Good Morning
Good Morning

Trent Dilfer impressed with Sam Darnold's 'plays after critical errors'

Sam Darnold of the Jets looks on against

Sam Darnold of the Jets looks on against the Vikings at MetLife Stadium on Sunday. Credit: Jim McIsaac

Sam Darnold and Trent Dilfer have some things in common. Both were California kids, both were quarterbacks and both went in the top 10 in their respective drafts.  

But there’s one thing Dilfer sees in the Jets rookie that he wishes he had during his career: Pace. Or, as the one-time Super Bowl champion and former ESPN analyst calls it, PACE.

“Plays after critical errors,” Dilfer explained on Monday morning during an interview to promote Panini America’s Panini Super Bowl Kid Reporter sweepstakes, for which he has been a coach since 2014. “It could also be games after critical errors.”

Just as the name implies, it’s a quarterback’s ability to shake off a mistake and make a positive play. It’s something Darnold showed after his first NFL pass, an interception returned for a touchdown against the Lions, when he led the Jets to a blowout win. It’s something he showed after a rout by the Jaguars, when over the next two weeks he led the Jets’ offense to 34 points against the Broncos and 42 against the Colts. And it’s something Dilfer said Darnold has shown even since his days at USC.

“One thing he’s always done a really good job of . . . is he’ll do something bad, but what he does right after it typically is pretty darn good,” Dilfer said of Darnold. “And that’s in-game or after a game.”

Dilfer played for five different teams in his 14-year NFL career, and while he was under center for the Ravens’ Super Bowl XXXV championship after the 2000 season, his 130-113 career record and 113-129 touchdown-to-interception ratio weren’t exactly among the best of his era.

Sometimes, Dilfer said, he’d let a mistake snowball and become a bigger problem for him and his team.

“One of the worst things I did – and I did some bad stuff – but I would get so upset with myself and so disappointed and frustrated that I would let one bad play become multiple bad plays, or a bad game become multiple bad games,” he said. “It’s one of the worst things you can do as an athlete.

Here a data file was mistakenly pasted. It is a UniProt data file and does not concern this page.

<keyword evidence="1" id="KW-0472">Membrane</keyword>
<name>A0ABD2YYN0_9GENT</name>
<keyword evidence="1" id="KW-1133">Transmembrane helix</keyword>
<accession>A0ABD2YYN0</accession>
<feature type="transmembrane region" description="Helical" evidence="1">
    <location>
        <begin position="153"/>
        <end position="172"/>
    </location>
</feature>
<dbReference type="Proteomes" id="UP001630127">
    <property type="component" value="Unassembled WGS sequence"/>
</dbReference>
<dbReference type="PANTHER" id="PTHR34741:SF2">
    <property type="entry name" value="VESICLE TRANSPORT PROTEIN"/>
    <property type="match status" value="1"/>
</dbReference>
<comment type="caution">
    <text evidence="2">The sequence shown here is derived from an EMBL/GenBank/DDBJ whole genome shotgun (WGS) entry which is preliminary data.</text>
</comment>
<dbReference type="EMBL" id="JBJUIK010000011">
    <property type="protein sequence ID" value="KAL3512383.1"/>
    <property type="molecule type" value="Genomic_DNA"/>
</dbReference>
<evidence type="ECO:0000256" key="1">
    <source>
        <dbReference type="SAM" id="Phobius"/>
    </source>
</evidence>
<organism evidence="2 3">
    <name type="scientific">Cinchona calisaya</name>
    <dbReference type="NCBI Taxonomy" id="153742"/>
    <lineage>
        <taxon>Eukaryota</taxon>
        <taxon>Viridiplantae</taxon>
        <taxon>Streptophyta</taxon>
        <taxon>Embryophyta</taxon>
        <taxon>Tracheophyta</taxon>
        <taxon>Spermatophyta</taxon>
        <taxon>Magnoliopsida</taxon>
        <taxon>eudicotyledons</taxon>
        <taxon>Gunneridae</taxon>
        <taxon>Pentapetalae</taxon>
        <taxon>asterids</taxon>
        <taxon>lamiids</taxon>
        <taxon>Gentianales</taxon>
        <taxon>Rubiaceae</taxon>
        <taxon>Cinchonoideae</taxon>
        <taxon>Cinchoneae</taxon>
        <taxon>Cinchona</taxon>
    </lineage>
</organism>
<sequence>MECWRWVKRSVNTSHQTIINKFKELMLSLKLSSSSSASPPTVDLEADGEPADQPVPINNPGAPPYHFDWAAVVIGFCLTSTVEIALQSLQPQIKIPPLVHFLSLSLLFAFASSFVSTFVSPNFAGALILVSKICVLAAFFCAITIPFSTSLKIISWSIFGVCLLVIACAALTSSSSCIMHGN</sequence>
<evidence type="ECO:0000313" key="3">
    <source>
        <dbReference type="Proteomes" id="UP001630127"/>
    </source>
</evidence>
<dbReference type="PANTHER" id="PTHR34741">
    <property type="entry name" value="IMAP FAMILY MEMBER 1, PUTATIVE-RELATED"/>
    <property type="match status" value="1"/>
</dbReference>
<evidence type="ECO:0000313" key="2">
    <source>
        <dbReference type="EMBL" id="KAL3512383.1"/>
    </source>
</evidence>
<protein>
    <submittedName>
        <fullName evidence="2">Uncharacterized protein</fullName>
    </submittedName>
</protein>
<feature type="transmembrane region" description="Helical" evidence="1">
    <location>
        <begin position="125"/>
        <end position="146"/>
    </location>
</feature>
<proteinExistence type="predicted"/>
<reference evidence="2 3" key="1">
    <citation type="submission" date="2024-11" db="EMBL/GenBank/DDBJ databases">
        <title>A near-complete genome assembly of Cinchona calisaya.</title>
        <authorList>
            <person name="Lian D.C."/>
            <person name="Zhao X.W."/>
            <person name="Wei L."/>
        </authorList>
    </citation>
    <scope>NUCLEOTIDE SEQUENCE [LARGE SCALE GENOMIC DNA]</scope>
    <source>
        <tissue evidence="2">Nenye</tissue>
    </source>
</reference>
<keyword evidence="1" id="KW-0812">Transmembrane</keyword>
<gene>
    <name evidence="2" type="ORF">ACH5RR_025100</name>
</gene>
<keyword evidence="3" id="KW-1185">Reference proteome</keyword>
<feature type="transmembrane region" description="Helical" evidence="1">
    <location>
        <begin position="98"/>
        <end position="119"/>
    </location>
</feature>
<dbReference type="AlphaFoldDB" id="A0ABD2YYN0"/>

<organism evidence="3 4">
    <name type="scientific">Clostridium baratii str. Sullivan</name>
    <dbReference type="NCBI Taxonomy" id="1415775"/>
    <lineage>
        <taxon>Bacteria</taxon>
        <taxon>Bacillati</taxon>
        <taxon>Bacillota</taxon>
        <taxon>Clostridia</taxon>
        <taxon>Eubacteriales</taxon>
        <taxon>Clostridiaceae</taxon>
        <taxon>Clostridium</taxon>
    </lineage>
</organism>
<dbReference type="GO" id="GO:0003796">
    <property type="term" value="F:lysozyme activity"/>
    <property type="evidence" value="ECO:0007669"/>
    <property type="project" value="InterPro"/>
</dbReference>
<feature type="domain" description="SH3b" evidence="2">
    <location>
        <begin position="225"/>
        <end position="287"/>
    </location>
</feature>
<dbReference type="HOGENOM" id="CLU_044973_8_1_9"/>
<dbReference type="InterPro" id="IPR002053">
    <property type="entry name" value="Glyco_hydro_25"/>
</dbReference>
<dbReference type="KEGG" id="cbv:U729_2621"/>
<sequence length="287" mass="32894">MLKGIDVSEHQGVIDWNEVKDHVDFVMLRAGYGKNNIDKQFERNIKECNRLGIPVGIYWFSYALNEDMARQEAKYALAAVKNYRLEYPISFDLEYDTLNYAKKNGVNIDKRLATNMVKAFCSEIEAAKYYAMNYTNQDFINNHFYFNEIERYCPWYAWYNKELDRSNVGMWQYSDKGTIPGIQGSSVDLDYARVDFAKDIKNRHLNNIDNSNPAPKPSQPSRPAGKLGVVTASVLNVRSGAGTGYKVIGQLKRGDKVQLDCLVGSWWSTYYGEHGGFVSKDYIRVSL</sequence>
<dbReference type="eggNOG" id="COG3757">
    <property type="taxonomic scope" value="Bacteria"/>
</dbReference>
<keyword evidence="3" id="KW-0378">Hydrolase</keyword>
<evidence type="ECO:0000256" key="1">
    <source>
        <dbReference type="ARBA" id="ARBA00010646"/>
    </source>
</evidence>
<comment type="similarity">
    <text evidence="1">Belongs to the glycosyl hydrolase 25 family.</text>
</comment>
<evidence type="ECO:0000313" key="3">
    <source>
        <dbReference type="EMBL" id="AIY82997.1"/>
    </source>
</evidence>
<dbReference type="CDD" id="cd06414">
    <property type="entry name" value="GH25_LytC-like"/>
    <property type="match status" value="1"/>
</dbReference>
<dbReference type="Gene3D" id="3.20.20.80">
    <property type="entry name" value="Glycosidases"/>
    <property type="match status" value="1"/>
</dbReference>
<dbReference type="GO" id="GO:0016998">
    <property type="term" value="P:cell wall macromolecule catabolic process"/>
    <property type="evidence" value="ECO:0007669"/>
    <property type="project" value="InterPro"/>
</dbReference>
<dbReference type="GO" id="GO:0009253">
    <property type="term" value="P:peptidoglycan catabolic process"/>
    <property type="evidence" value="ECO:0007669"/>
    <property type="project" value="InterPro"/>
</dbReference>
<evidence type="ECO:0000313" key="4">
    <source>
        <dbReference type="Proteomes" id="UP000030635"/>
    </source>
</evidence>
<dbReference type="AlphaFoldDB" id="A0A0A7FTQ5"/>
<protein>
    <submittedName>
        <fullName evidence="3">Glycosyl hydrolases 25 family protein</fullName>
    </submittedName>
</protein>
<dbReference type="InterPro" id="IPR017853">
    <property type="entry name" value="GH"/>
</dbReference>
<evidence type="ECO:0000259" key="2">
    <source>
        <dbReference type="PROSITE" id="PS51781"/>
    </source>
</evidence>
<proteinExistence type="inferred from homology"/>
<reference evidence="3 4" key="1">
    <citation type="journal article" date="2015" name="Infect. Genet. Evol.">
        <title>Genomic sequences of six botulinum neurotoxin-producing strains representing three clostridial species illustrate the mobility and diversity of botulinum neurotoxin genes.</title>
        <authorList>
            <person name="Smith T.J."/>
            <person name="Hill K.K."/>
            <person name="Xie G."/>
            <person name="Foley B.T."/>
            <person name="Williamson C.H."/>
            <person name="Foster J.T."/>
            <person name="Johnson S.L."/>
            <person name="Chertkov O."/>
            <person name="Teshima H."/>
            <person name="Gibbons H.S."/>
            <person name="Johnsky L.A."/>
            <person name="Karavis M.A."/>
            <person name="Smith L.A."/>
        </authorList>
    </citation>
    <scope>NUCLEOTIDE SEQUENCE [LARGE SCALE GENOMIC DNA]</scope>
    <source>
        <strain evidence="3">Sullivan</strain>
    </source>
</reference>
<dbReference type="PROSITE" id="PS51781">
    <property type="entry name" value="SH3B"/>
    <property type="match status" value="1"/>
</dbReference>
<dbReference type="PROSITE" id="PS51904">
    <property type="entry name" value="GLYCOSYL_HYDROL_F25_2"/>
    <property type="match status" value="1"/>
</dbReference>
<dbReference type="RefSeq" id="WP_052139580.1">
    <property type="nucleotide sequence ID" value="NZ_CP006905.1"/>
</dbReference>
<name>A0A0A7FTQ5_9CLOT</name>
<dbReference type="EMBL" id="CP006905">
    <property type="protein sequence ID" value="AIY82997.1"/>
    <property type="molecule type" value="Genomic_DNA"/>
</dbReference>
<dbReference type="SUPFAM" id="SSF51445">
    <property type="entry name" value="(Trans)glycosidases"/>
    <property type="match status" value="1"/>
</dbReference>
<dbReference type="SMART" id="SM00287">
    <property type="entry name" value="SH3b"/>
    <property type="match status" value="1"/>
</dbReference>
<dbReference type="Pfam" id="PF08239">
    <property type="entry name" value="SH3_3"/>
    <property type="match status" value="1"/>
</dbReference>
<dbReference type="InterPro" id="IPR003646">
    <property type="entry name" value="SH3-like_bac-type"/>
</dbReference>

“And Sam has always been the opposite of that."

Of course, Darnold is still a rookie, which means growing pains are bound to happen. One of them came Sunday against the Vikings, a game in which Darnold threw three interceptions and had minus-1 passing yards in the second and third quarters.

It was Darnold’s first time dealing with the strong wind and biting cold of MetLife Stadium. Dilfer said wind definitely is a factor for quarterbacks but added that it’s something that can be easily overcome.

“Your first time or two, it can get weird, because a ball will leave your hand, you think it’s perfect, and the wind gets it, gusts the wrong way,” Dilfer said. “You’ve got to learn MetLife, you’ve got to learn which way it blows, you’ve got to learn which throws you can’t make. You’ve got to learn where to turn your brain off and say, ‘You know what, this is stupid to try to make that throw.’ Then there’s time when it gets really cold and the ball will get slick, and it kind of changes how you take it back, because you’re worried about ball security.

“But again, those are very learnable things. It’s not like because he played poorly yesterday that he’s going to play poorly in cold weather all the time . . . I think with Sam, they’ll probably practice outdoors a little bit more. He’ll get more opportunities in practice to get more comfortable with it, and I would not think it would be a trend.”

New York Sports